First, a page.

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The University of Louisville basketball program is expected to receive a notice of allegations from the NCAA stemming from a yearlong investigation into an alleged prostitution scandal.

The notice, which is expected to be made public on Thursday according to the Courier-Journal, will detail the findings from the NCAA investigation into claims that a former Louisville staffer paid escorts to have sex with recruits and players.

In February, the university acknowledged that it was likely that violations occurred, and then-university president James Ramsey acted to self-impose a postseason ban on the basketball team. Other self-imposed penalties were later announced, including limitations on recruiting and reducing scholarships.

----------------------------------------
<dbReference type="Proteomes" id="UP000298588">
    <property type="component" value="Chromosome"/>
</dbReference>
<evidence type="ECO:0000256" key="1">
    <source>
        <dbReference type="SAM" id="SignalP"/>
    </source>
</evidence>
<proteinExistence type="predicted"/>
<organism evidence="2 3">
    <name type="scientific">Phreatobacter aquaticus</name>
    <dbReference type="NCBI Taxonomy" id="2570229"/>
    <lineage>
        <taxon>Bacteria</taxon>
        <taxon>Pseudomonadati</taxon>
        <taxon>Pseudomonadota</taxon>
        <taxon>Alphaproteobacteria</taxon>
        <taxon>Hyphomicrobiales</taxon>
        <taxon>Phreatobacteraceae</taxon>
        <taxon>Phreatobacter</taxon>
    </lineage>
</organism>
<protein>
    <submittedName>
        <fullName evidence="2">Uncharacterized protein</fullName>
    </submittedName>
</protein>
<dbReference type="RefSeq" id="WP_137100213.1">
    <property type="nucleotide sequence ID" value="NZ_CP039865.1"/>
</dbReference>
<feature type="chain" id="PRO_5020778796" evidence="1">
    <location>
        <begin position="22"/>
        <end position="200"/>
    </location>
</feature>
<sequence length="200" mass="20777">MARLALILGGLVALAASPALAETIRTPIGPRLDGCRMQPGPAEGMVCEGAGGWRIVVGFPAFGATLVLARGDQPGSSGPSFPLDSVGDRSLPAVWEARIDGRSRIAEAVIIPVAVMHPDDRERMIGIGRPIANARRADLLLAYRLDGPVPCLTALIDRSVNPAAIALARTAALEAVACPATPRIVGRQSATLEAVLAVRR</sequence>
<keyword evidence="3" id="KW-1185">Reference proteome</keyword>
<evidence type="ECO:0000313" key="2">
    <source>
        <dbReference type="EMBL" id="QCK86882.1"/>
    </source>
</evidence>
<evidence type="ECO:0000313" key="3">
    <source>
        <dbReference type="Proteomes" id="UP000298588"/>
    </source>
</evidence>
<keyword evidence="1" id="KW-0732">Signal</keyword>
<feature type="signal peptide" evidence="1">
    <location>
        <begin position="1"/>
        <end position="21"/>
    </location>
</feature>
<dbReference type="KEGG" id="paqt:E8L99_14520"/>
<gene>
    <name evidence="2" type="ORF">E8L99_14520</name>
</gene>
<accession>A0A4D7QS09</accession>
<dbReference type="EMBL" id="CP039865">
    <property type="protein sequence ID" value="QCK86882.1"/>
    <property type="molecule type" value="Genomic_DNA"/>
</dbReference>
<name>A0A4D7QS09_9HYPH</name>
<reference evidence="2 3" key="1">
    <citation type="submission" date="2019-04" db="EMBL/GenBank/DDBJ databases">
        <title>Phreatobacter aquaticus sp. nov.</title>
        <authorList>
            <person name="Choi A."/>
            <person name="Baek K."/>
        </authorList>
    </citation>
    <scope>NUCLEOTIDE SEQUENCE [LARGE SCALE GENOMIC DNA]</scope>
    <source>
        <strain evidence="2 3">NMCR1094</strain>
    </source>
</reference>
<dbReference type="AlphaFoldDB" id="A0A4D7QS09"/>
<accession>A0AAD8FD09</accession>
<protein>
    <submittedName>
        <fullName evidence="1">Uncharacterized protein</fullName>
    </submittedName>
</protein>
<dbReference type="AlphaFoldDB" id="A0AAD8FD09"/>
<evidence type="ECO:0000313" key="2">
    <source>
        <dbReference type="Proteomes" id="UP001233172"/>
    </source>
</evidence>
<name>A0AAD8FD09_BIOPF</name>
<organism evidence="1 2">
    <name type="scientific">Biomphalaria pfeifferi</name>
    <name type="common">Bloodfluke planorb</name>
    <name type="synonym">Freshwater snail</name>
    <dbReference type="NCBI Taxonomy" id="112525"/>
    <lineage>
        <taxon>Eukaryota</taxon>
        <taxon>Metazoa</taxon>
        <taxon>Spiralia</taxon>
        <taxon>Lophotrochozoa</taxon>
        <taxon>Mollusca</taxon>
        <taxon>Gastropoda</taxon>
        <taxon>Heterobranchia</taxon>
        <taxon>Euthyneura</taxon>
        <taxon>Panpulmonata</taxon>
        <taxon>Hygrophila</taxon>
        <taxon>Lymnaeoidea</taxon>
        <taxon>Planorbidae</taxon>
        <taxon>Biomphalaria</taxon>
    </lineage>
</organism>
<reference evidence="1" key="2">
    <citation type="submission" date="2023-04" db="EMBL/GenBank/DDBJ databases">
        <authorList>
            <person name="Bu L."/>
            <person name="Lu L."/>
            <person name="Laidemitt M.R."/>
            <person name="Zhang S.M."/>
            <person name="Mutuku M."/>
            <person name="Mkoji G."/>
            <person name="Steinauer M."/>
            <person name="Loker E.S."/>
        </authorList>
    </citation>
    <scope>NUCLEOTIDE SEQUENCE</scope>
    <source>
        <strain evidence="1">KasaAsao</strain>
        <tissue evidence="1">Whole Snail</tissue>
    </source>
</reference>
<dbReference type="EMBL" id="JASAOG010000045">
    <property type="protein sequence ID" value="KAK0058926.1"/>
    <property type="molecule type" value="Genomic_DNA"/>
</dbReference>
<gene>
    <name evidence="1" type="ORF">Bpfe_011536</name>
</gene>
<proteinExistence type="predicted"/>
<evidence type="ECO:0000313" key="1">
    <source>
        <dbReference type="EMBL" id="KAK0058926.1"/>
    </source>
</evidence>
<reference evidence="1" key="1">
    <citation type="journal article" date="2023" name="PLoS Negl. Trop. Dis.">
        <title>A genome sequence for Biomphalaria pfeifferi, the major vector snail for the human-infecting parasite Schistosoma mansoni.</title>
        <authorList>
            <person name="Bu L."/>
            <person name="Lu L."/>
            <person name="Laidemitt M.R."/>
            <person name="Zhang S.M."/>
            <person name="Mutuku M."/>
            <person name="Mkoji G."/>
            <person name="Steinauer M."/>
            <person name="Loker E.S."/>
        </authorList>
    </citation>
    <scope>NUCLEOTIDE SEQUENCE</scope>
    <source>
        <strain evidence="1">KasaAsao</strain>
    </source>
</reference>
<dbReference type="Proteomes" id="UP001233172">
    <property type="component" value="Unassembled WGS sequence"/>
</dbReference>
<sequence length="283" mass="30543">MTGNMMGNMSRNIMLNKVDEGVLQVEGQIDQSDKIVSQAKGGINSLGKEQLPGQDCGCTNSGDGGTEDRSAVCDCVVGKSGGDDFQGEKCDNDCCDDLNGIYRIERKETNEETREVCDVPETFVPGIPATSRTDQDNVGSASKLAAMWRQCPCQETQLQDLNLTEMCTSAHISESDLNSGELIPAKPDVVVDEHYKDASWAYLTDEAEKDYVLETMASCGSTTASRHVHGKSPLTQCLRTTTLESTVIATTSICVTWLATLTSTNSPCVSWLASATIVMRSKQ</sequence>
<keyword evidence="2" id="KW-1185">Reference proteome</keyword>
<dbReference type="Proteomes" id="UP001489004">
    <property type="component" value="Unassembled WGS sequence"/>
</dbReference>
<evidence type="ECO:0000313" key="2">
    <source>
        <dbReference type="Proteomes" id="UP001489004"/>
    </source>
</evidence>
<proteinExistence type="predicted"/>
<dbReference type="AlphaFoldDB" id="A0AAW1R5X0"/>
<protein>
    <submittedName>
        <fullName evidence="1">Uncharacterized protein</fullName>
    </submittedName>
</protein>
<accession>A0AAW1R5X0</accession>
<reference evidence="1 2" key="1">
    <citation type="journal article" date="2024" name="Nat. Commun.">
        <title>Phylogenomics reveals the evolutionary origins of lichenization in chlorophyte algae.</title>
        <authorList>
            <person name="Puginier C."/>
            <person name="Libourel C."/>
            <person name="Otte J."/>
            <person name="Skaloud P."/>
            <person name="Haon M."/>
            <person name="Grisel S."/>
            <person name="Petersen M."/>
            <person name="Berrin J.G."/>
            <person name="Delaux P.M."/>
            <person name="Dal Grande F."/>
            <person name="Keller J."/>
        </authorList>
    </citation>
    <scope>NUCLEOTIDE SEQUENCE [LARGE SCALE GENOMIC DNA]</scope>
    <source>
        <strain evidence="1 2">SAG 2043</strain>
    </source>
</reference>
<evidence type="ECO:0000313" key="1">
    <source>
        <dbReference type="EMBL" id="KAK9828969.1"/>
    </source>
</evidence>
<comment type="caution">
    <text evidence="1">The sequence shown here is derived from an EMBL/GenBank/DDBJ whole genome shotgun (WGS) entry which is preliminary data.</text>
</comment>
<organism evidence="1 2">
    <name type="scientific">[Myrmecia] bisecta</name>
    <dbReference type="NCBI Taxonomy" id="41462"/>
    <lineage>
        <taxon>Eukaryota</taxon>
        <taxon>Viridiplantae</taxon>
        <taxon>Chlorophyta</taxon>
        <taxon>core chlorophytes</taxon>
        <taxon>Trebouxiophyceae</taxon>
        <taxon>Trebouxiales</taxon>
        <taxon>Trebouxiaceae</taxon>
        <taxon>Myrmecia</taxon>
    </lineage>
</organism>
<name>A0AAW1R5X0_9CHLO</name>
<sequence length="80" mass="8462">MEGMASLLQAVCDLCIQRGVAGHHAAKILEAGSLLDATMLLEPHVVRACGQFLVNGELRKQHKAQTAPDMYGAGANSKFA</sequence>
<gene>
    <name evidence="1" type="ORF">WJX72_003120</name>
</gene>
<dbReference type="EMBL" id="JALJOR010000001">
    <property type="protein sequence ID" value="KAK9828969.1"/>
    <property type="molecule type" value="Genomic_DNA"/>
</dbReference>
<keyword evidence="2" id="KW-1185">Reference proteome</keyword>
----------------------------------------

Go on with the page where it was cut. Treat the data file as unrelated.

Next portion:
A notice of allegations merely details the facts of the case, and outlines which rules may have been broken, but does not prescribe penalties. Once a school receives a notice, it has 90 days to respond or dispute the details of the investigation before the case goes before the NCAA committee on infractions, which ultimately hands out penalties. 

Depending on the severity of the infractions, Louisville could be subject to more severe penalties or sanctions or none at all, after the self-imposed penalties. Louisville could be subject to additional postseason bans or victory forfeitures from previous seasons if it’s found that players received improper benefits.

A hearing for the case likely won’t happen until spring or summer of 2017.

Jason Scott is Online Managing Editor of Athletic Business.